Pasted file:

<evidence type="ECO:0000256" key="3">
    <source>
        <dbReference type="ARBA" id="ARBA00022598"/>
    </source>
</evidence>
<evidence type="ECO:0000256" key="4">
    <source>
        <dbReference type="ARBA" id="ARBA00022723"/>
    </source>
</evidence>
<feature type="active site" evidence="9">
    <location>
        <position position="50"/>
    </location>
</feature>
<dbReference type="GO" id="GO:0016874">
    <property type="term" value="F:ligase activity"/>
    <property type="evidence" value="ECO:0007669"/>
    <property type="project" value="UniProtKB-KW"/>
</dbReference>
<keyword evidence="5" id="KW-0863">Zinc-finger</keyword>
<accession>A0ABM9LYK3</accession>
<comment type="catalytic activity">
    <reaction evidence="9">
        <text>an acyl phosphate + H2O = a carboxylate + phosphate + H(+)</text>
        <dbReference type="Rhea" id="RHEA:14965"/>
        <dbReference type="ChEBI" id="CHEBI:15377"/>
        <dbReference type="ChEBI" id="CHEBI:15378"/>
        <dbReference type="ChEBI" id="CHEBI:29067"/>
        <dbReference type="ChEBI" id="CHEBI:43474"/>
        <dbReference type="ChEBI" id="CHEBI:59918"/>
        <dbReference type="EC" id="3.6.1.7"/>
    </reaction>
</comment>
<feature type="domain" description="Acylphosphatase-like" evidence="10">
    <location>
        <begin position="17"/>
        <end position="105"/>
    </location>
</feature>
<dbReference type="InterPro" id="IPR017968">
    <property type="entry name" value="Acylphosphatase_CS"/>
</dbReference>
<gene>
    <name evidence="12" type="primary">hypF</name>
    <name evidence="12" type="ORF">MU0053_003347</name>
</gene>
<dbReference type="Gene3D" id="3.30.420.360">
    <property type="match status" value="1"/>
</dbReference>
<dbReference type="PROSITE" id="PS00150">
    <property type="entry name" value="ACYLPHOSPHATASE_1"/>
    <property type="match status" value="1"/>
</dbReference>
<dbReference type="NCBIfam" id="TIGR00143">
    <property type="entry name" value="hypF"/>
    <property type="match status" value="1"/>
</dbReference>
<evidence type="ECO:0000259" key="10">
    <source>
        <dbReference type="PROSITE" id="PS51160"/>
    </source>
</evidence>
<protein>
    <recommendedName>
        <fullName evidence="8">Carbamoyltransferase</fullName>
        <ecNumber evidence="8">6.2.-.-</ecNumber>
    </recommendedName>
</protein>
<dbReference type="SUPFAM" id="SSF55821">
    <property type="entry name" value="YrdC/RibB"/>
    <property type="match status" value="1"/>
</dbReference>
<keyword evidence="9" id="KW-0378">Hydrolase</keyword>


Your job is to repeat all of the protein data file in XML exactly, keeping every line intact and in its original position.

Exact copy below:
<evidence type="ECO:0000256" key="3">
    <source>
        <dbReference type="ARBA" id="ARBA00022598"/>
    </source>
</evidence>
<evidence type="ECO:0000256" key="4">
    <source>
        <dbReference type="ARBA" id="ARBA00022723"/>
    </source>
</evidence>
<feature type="active site" evidence="9">
    <location>
        <position position="50"/>
    </location>
</feature>
<dbReference type="GO" id="GO:0016874">
    <property type="term" value="F:ligase activity"/>
    <property type="evidence" value="ECO:0007669"/>
    <property type="project" value="UniProtKB-KW"/>
</dbReference>
<keyword evidence="5" id="KW-0863">Zinc-finger</keyword>
<accession>A0ABM9LYK3</accession>
<comment type="catalytic activity">
    <reaction evidence="9">
        <text>an acyl phosphate + H2O = a carboxylate + phosphate + H(+)</text>
        <dbReference type="Rhea" id="RHEA:14965"/>
        <dbReference type="ChEBI" id="CHEBI:15377"/>
        <dbReference type="ChEBI" id="CHEBI:15378"/>
        <dbReference type="ChEBI" id="CHEBI:29067"/>
        <dbReference type="ChEBI" id="CHEBI:43474"/>
        <dbReference type="ChEBI" id="CHEBI:59918"/>
        <dbReference type="EC" id="3.6.1.7"/>
    </reaction>
</comment>
<feature type="domain" description="Acylphosphatase-like" evidence="10">
    <location>
        <begin position="17"/>
        <end position="105"/>
    </location>
</feature>
<dbReference type="InterPro" id="IPR017968">
    <property type="entry name" value="Acylphosphatase_CS"/>
</dbReference>
<gene>
    <name evidence="12" type="primary">hypF</name>
    <name evidence="12" type="ORF">MU0053_003347</name>
</gene>
<dbReference type="Gene3D" id="3.30.420.360">
    <property type="match status" value="1"/>
</dbReference>
<dbReference type="PROSITE" id="PS00150">
    <property type="entry name" value="ACYLPHOSPHATASE_1"/>
    <property type="match status" value="1"/>
</dbReference>
<dbReference type="NCBIfam" id="TIGR00143">
    <property type="entry name" value="hypF"/>
    <property type="match status" value="1"/>
</dbReference>
<evidence type="ECO:0000259" key="10">
    <source>
        <dbReference type="PROSITE" id="PS51160"/>
    </source>
</evidence>
<protein>
    <recommendedName>
        <fullName evidence="8">Carbamoyltransferase</fullName>
        <ecNumber evidence="8">6.2.-.-</ecNumber>
    </recommendedName>
</protein>
<dbReference type="SUPFAM" id="SSF55821">
    <property type="entry name" value="YrdC/RibB"/>
    <property type="match status" value="1"/>
</dbReference>
<keyword evidence="9" id="KW-0378">Hydrolase</keyword>